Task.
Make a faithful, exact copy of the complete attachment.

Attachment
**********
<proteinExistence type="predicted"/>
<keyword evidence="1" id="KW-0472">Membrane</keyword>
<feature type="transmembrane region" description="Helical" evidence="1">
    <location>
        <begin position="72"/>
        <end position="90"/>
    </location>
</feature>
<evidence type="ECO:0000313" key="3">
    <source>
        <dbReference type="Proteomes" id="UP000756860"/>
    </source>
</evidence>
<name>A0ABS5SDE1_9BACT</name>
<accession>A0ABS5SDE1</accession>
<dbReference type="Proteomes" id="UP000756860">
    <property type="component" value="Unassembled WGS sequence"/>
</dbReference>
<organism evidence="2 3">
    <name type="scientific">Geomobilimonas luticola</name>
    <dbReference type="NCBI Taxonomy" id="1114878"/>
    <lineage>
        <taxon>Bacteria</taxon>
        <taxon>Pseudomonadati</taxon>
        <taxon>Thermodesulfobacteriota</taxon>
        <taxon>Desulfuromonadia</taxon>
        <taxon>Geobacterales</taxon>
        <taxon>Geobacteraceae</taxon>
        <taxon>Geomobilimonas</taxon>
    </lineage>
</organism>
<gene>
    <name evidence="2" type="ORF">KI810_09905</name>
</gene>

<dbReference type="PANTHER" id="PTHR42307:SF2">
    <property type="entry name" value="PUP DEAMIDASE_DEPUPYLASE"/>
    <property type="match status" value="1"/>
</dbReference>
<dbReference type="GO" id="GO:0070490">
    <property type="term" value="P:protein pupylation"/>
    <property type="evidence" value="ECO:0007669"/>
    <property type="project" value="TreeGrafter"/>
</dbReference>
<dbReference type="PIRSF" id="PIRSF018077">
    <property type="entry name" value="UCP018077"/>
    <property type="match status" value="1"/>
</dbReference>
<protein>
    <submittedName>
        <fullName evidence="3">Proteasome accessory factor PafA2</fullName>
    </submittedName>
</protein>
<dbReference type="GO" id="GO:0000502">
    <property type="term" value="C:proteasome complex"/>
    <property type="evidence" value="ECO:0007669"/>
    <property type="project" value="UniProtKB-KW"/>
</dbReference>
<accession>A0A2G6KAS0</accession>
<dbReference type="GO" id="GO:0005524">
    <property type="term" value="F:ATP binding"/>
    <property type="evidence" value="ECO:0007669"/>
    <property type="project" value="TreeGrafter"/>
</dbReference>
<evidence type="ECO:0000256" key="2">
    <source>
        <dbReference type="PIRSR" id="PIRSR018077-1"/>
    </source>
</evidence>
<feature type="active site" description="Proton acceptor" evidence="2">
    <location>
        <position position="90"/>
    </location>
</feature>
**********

<proteinExistence type="predicted"/>
<keyword evidence="1" id="KW-0472">Membrane</keyword>
<feature type="transmembrane region" description="Helical" evidence="1">
    <location>
        <begin position="72"/>
        <end position="90"/>
    </location>
</feature>
<evidence type="ECO:0000313" key="3">
    <source>
        <dbReference type="Proteomes" id="UP000756860"/>
    </source>
</evidence>
<name>A0ABS5SDE1_9BACT</name>
<accession>A0ABS5SDE1</accession>
<dbReference type="Proteomes" id="UP000756860">
    <property type="component" value="Unassembled WGS sequence"/>
</dbReference>
<organism evidence="2 3">
    <name type="scientific">Geomobilimonas luticola</name>
    <dbReference type="NCBI Taxonomy" id="1114878"/>
    <lineage>
        <taxon>Bacteria</taxon>
        <taxon>Pseudomonadati</taxon>
        <taxon>Thermodesulfobacteriota</taxon>
        <taxon>Desulfuromonadia</taxon>
        <taxon>Geobacterales</taxon>
        <taxon>Geobacteraceae</taxon>
        <taxon>Geomobilimonas</taxon>
    </lineage>
</organism>
<gene>
    <name evidence="2" type="ORF">KI810_09905</name>
</gene>

<dbReference type="PANTHER" id="PTHR42307:SF2">
    <property type="entry name" value="PUP DEAMIDASE_DEPUPYLASE"/>
    <property type="match status" value="1"/>
</dbReference>
<dbReference type="GO" id="GO:0070490">
    <property type="term" value="P:protein pupylation"/>
    <property type="evidence" value="ECO:0007669"/>
    <property type="project" value="TreeGrafter"/>
</dbReference>
<dbReference type="PIRSF" id="PIRSF018077">
    <property type="entry name" value="UCP018077"/>
    <property type="match status" value="1"/>
</dbReference>
<protein>
    <submittedName>
        <fullName evidence="3">Proteasome accessory factor PafA2</fullName>
    </submittedName>
</protein>
<dbReference type="GO" id="GO:0000502">
    <property type="term" value="C:proteasome complex"/>
    <property type="evidence" value="ECO:0007669"/>
    <property type="project" value="UniProtKB-KW"/>
</dbReference>
<accession>A0A2G6KAS0</accession>
<dbReference type="GO" id="GO:0005524">
    <property type="term" value="F:ATP binding"/>
    <property type="evidence" value="ECO:0007669"/>
    <property type="project" value="TreeGrafter"/>
</dbReference>
<evidence type="ECO:0000256" key="2">
    <source>
        <dbReference type="PIRSR" id="PIRSR018077-1"/>
    </source>
</evidence>
<feature type="active site" description="Proton acceptor" evidence="2">
    <location>
        <position position="90"/>
    </location>
</feature>